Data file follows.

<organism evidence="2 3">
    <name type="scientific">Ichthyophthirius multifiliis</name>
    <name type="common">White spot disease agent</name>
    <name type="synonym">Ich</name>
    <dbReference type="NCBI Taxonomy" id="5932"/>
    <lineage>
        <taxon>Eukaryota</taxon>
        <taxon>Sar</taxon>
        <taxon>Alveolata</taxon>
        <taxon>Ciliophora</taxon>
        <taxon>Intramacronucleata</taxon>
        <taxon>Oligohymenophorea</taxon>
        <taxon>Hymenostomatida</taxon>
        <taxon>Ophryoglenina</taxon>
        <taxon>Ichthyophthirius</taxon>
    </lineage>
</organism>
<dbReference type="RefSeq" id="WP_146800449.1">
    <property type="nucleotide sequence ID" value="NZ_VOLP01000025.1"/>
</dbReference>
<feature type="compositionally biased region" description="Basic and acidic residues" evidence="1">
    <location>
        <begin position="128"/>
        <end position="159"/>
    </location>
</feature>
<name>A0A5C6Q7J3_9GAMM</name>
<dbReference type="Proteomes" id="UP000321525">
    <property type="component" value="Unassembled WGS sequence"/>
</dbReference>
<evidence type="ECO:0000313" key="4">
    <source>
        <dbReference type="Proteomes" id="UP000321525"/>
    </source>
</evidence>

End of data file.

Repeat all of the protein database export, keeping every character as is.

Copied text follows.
<organism evidence="2 3">
    <name type="scientific">Ichthyophthirius multifiliis</name>
    <name type="common">White spot disease agent</name>
    <name type="synonym">Ich</name>
    <dbReference type="NCBI Taxonomy" id="5932"/>
    <lineage>
        <taxon>Eukaryota</taxon>
        <taxon>Sar</taxon>
        <taxon>Alveolata</taxon>
        <taxon>Ciliophora</taxon>
        <taxon>Intramacronucleata</taxon>
        <taxon>Oligohymenophorea</taxon>
        <taxon>Hymenostomatida</taxon>
        <taxon>Ophryoglenina</taxon>
        <taxon>Ichthyophthirius</taxon>
    </lineage>
</organism>
<dbReference type="RefSeq" id="WP_146800449.1">
    <property type="nucleotide sequence ID" value="NZ_VOLP01000025.1"/>
</dbReference>
<feature type="compositionally biased region" description="Basic and acidic residues" evidence="1">
    <location>
        <begin position="128"/>
        <end position="159"/>
    </location>
</feature>
<name>A0A5C6Q7J3_9GAMM</name>
<dbReference type="Proteomes" id="UP000321525">
    <property type="component" value="Unassembled WGS sequence"/>
</dbReference>
<evidence type="ECO:0000313" key="4">
    <source>
        <dbReference type="Proteomes" id="UP000321525"/>
    </source>
</evidence>